Rosenbaum’s Rescue at Park Theatre
Rosenbaum’s Rescue – equal parts kitchen sink drama and lofty philosophical contemplation piece – challenges the fraught nature of our relationships, not only with each other but also with the myths we tell ourselves every day. Unpicking the truth behind the flight of Danish Jews to Sweden to escape the Nazis, the play calls into question the extent to which we believe the stories we tell, or tell the stories we come to believe.
The simple, pastel palette of the Rosenbaum household, amongst its religious ornaments and snapshots of distant family, conceals a fiery web of domestic tensions stretching from the present day (2001) to the contested events of October 1943: who sacrificed what, and at what cost? While focussed on the starkly opposed figures of the devout Abraham Rosenbaum (David Bamber) and the relentless historian-cum-friend Lars (Neil McCaul), A Bodin Saphir’s work flits playfully – sometimes superficially – with the humorous repartee of Rosenbaum, his patient wife Sara (Julia Swift), youth of today stand-in Eva (Dorothea Myer-Bennett) and Lars. However, with its titular nod to personal salvation, the piece pronounces its clearest moments in the raging discord between Lars and Abraham, who are fighting for both pride and legacies much larger themselves.
Minimalistic and bordering on clinical, the unchanging set reminds us of the conditions determining the narrative: reluctant guests trapped by a blizzard. The living room becomes the site of esoteric monologues on the sanctity of truth, the arduousness of faith, the value of life and beyond, to the point of exhaustion. Coupled with well-timed twists and revelations, the production threatens to shake itself to pieces with emotion. At times, sincerity is undercut by the sheer weight of drama, or poorly timed familial quips, while some of the laboured writing begins to leave the play – which is so focussed on the act of interpretation – feeling a little obvious.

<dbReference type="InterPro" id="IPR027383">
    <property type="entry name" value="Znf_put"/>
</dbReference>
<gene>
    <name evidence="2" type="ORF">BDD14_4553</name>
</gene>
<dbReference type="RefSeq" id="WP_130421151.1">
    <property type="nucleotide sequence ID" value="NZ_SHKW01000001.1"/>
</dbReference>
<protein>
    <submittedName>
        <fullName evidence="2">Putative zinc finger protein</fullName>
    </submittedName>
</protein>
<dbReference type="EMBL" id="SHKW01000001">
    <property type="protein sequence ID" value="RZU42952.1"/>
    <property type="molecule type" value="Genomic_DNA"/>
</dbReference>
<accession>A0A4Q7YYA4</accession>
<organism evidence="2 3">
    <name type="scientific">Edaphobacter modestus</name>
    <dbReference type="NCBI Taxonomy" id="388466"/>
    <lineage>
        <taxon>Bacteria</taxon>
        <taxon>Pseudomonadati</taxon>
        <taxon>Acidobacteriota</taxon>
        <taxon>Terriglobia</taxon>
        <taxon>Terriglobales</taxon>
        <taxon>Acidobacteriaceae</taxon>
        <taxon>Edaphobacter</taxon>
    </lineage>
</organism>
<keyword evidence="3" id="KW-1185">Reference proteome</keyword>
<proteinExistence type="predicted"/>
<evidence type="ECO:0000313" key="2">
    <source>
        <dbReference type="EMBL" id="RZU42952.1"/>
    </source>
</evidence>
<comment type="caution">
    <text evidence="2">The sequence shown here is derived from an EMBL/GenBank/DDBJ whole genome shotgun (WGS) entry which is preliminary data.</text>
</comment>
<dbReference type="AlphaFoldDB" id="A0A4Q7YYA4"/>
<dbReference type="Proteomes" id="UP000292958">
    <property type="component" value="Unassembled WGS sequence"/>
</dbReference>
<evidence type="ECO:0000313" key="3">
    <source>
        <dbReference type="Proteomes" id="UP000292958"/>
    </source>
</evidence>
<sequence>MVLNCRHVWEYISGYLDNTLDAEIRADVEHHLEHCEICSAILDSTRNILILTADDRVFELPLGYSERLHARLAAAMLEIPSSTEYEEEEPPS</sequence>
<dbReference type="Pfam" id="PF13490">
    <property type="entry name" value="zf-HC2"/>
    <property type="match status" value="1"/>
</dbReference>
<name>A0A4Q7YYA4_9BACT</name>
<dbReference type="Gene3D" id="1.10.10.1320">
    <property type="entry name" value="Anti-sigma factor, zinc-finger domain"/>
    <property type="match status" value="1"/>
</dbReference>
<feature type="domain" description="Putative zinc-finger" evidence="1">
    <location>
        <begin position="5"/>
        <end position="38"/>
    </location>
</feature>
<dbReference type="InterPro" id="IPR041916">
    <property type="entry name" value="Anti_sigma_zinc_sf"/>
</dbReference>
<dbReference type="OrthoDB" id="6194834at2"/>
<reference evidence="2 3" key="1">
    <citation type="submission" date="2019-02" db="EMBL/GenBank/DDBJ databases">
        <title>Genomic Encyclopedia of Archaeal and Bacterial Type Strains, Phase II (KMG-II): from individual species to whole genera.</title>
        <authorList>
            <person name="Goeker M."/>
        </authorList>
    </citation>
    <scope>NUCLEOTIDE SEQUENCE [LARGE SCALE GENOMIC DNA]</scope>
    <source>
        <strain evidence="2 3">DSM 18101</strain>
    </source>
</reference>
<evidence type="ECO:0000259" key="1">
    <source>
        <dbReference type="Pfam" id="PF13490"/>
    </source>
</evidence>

Infrequent radio mumbles about refugees arriving in Denmark provide a subtle touchstone for the characters who, obsessed with the past and acts of savagery and kindness, fail to see the cruel irony in their lack of compassion for the present. Sara’s pleas for open-mindedness are met by audible outrage from the audience, one of many moments in the piece which see the anxieties of today writ small. Powerful and at times deeply poignant, Rosenbaum’s Rescue is a meditation on learning lessons from the past – lessons occasionally delivered with the effect of a lecture.
Photo: Mark Douet
Rosenbaum’s Rescue is at Park Theatre from 15th January until 5th February 2019. For further information or to book visit the theatre’s website here.
Watch playwright A Bodin Saphir speak about Rosenbaum’s Rescue here: